From the Archives: Michigan Tech's Newest/Oldest Building
by Erik Nordberg
Michigan Tech completed work last fall converting an office building on the downtown Houghton waterfront into its new Lakeshore Center. Most locals know the structure as the UPPCO Building, due to its most recent tenant, the Upper Peninsula Power Company.
The University and the Michigan Tech Enterprise Corporation (MTEC) SmartZone received a $3.02 million federal Economic Development grant for the project. The Lakeshore Center will see varied use: the ground floor will house MTEC, while the second and third floors will see Michigan Tech's research and human resources departments and a number of private and governmental tenants.
Yet during the renovations, passersby were alerted to some clues about the building's origins. As exterior window panels were removed, one could clearly see the word "fruit" stenciled on the underlying surface, revealing the building's former use as a waterfront food storage warehouse.
Early records indicate that portions of the building may have been constructed as early as the late 1890s as a warehouse for Graham Pope, a local merchant who operated several stores in the area. The historical record is somewhat murky on the details, however, and it is possible that Pope's building was an earlier wooden construction which was completely replaced. Other documents verify a transfer of ownership to the Peninsula Grocery Company in 1902. Fire insurance maps for 1908 show a smaller building covering only a single waterfront city lot; by 1917 it had enlarged to cover the four city lots it currently occupies.
Regardless of the exact date of construction, these bits of data confirm that the building will not only be Tech's newest building, but also one of its oldest. Many earlier structures have made way for the campus's "high rise" buildings erected in the 1970s. The two oldest remaining campus buildings are the ROTC Building, opened in 1906 as the Club House and Gymnasium, and the Academic Offices building, completed in 1908 as the Administration and Library building.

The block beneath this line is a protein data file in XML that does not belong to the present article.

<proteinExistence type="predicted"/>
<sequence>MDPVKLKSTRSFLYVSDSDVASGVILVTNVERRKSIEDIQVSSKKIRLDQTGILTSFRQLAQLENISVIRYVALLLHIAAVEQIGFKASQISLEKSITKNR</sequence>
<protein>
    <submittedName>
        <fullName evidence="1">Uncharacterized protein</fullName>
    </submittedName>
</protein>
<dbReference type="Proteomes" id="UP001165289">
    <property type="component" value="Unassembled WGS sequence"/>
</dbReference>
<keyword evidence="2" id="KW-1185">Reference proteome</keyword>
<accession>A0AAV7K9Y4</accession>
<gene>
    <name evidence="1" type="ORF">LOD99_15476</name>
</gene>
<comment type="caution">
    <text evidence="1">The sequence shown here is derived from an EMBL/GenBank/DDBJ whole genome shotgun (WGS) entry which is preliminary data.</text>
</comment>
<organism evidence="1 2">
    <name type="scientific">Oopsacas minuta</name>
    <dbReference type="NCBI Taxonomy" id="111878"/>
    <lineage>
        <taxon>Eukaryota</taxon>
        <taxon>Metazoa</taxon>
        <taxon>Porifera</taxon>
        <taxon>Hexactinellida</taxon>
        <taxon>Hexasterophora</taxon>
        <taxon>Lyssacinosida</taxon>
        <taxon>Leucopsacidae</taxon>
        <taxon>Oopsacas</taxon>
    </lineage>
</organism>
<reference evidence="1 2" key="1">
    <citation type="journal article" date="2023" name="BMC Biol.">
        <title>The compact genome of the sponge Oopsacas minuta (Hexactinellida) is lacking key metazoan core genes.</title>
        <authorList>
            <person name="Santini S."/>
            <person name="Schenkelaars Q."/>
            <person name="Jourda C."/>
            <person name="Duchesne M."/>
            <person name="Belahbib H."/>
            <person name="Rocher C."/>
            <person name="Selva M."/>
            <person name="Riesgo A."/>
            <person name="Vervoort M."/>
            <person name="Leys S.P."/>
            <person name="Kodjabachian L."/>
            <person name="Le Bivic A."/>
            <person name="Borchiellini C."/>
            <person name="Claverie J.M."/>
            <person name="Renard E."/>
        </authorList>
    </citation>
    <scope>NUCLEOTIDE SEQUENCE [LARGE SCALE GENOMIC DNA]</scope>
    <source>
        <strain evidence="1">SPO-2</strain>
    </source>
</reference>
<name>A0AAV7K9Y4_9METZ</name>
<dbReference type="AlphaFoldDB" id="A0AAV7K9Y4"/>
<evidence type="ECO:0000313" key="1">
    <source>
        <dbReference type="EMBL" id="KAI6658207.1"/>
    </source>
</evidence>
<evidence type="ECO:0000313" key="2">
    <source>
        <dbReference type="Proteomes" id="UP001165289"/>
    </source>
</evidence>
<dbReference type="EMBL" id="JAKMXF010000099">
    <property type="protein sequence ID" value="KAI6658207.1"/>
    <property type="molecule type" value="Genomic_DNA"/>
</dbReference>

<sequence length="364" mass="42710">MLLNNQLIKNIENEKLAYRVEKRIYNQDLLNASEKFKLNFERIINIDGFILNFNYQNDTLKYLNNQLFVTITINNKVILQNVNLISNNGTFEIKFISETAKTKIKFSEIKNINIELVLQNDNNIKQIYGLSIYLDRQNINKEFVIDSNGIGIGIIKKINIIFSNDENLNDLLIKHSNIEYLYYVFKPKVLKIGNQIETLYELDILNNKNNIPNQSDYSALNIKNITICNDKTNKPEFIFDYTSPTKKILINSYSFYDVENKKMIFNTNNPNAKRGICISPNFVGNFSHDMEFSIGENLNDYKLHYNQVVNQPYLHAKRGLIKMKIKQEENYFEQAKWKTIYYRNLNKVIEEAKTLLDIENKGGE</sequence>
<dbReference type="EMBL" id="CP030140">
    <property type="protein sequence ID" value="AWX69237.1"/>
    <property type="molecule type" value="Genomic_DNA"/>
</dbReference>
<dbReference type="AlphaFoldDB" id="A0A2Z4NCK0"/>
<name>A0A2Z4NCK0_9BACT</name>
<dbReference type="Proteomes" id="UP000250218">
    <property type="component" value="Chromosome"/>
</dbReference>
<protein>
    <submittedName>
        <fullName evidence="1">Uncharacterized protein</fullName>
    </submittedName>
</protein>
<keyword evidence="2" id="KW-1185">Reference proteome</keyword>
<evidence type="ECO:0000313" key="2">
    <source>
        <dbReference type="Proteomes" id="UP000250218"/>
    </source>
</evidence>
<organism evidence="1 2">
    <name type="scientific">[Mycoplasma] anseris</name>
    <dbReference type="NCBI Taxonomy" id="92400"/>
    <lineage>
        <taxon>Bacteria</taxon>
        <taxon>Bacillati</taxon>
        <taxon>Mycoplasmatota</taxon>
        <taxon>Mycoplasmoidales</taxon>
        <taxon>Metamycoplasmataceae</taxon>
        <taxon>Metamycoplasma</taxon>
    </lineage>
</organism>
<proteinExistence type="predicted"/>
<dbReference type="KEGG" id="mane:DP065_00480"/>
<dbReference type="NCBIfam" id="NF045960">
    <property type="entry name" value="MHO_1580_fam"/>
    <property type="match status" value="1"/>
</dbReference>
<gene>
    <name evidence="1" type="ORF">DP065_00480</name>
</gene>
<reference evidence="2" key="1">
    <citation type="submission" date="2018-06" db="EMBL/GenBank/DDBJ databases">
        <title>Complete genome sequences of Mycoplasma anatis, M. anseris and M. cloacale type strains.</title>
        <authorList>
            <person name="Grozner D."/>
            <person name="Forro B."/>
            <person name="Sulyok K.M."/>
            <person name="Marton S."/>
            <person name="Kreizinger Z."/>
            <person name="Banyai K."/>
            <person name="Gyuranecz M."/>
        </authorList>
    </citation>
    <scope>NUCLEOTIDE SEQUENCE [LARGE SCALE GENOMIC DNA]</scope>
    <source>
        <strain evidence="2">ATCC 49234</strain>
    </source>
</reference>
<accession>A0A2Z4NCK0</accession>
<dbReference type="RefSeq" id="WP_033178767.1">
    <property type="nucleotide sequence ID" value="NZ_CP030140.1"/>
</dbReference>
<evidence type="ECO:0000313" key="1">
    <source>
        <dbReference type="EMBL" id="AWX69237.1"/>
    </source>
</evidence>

Meanwhile, back to our waterfront building. In 1928, the warehouse changed owners and was used for many decades by the Cohodas-Paoli Company, a wholesale marketer of fruits and vegetables. The building suffered a fire in 1935, but following renovations it continued to serve as the Copper Country warehouse for Cohodas-Paoli's food-distribution network serving the Lake Superior region.
In addition to managing the warehouse, the company also operated an active dock frontage adjacent to the building, assisting with the transloading of deliveries between lake boats, railroad cars, and other modes of local delivery. Many seasoned alumni may associate the Cohodas-Paoli dock with the comings and goings of passenger ships such as the SS South American.
In the late 1980s, the city of Houghton acquired the building from Cohodas-Paoli in hopes of finding a civic use for this significant waterfront property. The Upper Peninsula Power Company agreed to purchase and renovate the building, and in 1991 the building was opened for use as UPPCO's office headquarters, with additional commercial tenants renting space in the renovated warehouse.
Michigan Tech, who had rented space in the building in the 1990s, finalized its purchase of the facility from UPPCO in February 2008.
Perhaps in a nod to its fruit and vegetable roots, Michigan Tech's renovation of the building will transform it appropriately for the new "green" century. The building was certified through the Leadership in Energy and Environmental Design (LEED) program by the US Green Building Council. The project received marks for its new white roof, water-saving fixtures, energy-efficient windows, and improvements to heat pumps. Materials were scavenged during the initial demolition and recycled for re-use in the project rather than shipping to a landfill. It's great to see Michigan Tech is breathing new life into this building as its Lakeshore Center, and is equally gratifying to know that under the new exterior will lurk one of the city's most historic structures.